And you thought being a student was hard...

Before my time as a Communication professor at Ivy Tech, I spent many years doing corporate and organizational training. When I decided to become an instructor, I thought it couldn't be much different from what I did for companies. Boy, I couldn't be more wrong! Although I'd never tell my students, I learn more from them than they will ever learn from me!

Wednesday, August 25, 2010

Why Isn't Napping 101 Offered?

I can't believe the Fall semester is here. I just got done complaining about Summer session, which was the semester from hell, I must say. I haven't had time to recover! I'm not ready! We have new textbooks, so I need new lecture notes! I want to teach Napping 101!

Okay, the beginning of semester whine is out of my system. Seriously, though, summer semester did me in, and with such a short break (10 days!) between semesters, I just don't feel ready. It didn't help that my plague rat, I mean, oldest son, brought home a stomach bug the day before classes started. I at least made it until Monday night, and as I have Tuesdays off, was able to moan in my bed without guilt, but I would have had to cancel classes on Tuesday if I had them. I was that sick.

So, the semester is off to a shaky start, but I like my classes so far, and I love the new text book. I'll be spending all of Labor Day weekend getting caught up on everything for the semester, but then I think it will be smooth sailing.

Okay, don't laugh so hard.

Thursday, June 24, 2010

The Difference in Students

Someone asked me about a previous post where I said that I love teaching summer session, as the students are so much better, if there really, truly was a difference in students based on the semester. Ask anyone who has taught for a couple of years (or longer) and I think they will agree. Here is the general break-down:

Fall Semester Students: A little bipolar. There's a newness, a freshness to Fall that can't be replicated any other time of the year. Most (although obviously not all) had the summer off. They have fresh new notebooks, pencils, backpacks, and attitudes. Nothing but positive feelings and optimism for a successful semester. After about a month, reality has set in and here is where we see a student's "true" student personality. This point in time is a big drop out point for new freshmen. College is a lot harder than they had realized. The students who are left divide into two categories: first are your hard-core students. These are your suck ups, your perfectionists, you high work ethics, and those who have been monetarily threatened by the school, government or parents. They follow the rules, get things done on time, if not ahead of time, ask lots of questions for clarification, and are mostly A and B students. Second are your "other" students. They are still in your class for other reasons than getting something out of it - like they need to pass to stay on their parents' insurance, they have to be enrolled full-time to get student loan money, it's a required course and it's their last semester, or for other reasons even I can't fathom. These students are all over the board grade-wise, but most if not all of your Ds and Fs will be from this group.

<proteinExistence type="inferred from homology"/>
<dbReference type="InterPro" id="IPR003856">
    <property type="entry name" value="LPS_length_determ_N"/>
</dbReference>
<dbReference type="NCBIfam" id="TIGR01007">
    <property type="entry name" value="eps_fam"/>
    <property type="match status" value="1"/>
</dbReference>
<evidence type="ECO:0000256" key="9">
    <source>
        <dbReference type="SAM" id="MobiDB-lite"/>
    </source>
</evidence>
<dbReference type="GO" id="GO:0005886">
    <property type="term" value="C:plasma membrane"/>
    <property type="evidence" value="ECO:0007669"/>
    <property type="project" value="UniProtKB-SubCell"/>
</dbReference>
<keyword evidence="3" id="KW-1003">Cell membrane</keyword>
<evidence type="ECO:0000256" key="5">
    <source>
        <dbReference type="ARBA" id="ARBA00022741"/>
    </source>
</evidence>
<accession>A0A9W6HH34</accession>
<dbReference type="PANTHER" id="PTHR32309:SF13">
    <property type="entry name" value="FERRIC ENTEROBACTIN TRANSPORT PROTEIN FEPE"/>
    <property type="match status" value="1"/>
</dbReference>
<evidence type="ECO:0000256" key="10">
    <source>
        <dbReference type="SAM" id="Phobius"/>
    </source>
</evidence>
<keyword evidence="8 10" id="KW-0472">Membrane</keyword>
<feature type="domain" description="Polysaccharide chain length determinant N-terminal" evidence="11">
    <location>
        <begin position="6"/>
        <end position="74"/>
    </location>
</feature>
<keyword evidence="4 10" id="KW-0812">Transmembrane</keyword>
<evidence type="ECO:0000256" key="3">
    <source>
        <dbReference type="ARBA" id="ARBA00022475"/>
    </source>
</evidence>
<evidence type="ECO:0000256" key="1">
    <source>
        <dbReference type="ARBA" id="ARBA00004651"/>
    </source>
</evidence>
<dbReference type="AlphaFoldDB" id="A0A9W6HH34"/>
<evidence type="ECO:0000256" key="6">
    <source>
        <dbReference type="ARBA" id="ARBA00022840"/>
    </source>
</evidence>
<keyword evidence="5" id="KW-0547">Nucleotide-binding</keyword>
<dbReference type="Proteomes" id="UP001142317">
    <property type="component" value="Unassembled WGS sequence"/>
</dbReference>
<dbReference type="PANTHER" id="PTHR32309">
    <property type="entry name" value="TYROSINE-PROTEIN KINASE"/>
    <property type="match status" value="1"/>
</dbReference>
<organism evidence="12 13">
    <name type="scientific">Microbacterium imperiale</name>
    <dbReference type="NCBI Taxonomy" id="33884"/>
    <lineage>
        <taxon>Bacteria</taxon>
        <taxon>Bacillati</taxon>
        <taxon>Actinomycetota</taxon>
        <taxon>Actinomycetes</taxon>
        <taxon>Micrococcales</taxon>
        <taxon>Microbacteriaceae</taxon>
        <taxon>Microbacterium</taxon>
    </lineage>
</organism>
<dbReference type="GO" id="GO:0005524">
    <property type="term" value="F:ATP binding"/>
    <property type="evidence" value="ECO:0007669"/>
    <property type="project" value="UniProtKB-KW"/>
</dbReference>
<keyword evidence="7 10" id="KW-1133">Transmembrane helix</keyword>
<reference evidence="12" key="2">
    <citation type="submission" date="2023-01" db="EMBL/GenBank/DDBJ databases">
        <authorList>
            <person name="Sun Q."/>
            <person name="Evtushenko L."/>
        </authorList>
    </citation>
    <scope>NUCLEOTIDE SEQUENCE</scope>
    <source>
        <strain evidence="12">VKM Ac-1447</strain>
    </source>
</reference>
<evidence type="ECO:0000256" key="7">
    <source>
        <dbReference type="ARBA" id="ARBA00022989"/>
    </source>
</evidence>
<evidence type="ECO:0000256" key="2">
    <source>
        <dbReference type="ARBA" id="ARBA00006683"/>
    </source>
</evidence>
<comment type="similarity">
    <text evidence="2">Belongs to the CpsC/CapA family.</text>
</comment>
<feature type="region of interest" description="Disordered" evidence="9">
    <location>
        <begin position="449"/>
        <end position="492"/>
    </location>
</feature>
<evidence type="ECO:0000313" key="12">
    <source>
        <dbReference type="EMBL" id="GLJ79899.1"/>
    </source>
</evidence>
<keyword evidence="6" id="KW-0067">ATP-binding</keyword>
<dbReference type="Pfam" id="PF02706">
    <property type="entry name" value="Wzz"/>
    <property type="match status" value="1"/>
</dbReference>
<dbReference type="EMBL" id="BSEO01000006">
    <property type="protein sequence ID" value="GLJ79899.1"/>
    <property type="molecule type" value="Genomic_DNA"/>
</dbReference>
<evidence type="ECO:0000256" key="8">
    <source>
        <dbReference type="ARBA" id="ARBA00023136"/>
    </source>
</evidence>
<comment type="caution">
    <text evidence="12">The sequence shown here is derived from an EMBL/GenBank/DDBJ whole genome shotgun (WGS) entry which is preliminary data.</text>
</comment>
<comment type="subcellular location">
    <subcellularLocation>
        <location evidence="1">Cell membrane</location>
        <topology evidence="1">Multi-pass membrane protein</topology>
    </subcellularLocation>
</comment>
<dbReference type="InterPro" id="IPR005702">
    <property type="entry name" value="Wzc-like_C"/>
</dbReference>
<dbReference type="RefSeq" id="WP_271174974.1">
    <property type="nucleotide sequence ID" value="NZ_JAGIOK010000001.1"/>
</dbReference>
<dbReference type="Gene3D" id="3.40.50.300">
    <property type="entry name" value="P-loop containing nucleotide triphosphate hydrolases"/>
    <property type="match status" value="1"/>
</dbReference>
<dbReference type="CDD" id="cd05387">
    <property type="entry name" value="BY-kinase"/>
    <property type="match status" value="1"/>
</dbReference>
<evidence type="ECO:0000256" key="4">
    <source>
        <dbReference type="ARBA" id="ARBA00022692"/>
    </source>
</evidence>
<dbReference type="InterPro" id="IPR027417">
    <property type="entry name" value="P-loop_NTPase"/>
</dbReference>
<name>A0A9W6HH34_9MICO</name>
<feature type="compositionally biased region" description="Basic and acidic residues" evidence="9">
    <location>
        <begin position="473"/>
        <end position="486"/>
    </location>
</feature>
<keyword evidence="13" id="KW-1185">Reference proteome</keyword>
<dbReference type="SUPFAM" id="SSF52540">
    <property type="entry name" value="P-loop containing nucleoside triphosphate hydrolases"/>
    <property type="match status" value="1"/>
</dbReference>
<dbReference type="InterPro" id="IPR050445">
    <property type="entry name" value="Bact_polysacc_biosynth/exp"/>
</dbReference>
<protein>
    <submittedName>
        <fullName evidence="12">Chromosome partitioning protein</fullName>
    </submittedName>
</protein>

Spring Semester Students: There are far fewer new students, so you pretty much know from the get-go which category everyone falls in: hard-core or other. The one catch: no one is feeling particularly new and shiny and optimistic. Even your most dedicated students are feeling cranky, uninspired and burned out before we even get to Spring Break. In general, I do notice that the end of semester is a bit easier in the spring than the fall - warmer weather, longer days, and the promise of summer break seems to help. Overall, though, this is probably the most level semester of the three.

Summer Semester Students: Although some take summer courses because they think it will be easier (only half the amount of time must mean half the amount of work!), but most students have been advised that summer sessions are more intense. Those who were ill-informed drop within the first week, two at the most. The rest of the students fall into that hardcore category. They are working on getting ahead in their education and are willing to do the extra work the summer session requires. This is the easiest group to teach. Most of my summer classes consist of A and B students. Because I know, for the majority, I'm going to get a good crop of students, they also have a tendency to be my guinea pigs for new assignments, papers, and projects. We have such a good rapport that they aren't afraid to tell me if something doesn't work.

Obviously this formula doesn't apply to every class every semester. Some classes are better, some classes are worse, regardless of the semester. This is a just a generalized pattern. It happens often enough, however, that I plan my schedules accordingly. I always wait a little longer to put semester-long groups together in the fall than I do spring or summer, as it takes a little while to weed out those who aren't going to make it. In spring, I schedule extra "break" time with assignments that revolve around movies or TV shows we watch in class. It helps to break up the monotony of my voice lecturing, especially when they're too burned out for much discussion. And, as mentioned, I use summer to try out new things.

It may be more correlation than causation, but I'm willing to work with it either way!

Tuesday, June 22, 2010

My Poor Nerves!

Okay, I admit it. I'm a worrier. My mom is the queen of all worriers, and I think I've picked up a few of her worrying traits. Case in point: this summer session.

We're three weeks into the semester. I'm prepping my f2f IC students for their group projects due at the end of the semester. I have been filming little snippets of info and posting it on youtube for my online Public Speaking students (which, by the way, has had a tremendous impact on the quality of the speeches) and I'm completely caught up on grading, sometimes even a little ahead by grading students' work as it comes in before it is due.

In other words, this semester is running smoothly, and it's driving me crazy!

I have a lot on my plate this summer, and so I spent an enormous amount of time ensuring I was prepared for it, purposefully scheduling a little time every day to work instead of large blocks of time several times a week. Besides the normal beginning of semester issues (late registration, no shows who aren't no shows, technical issues in the classroom, etc.), these first three weeks have been Zen-like and peaceful.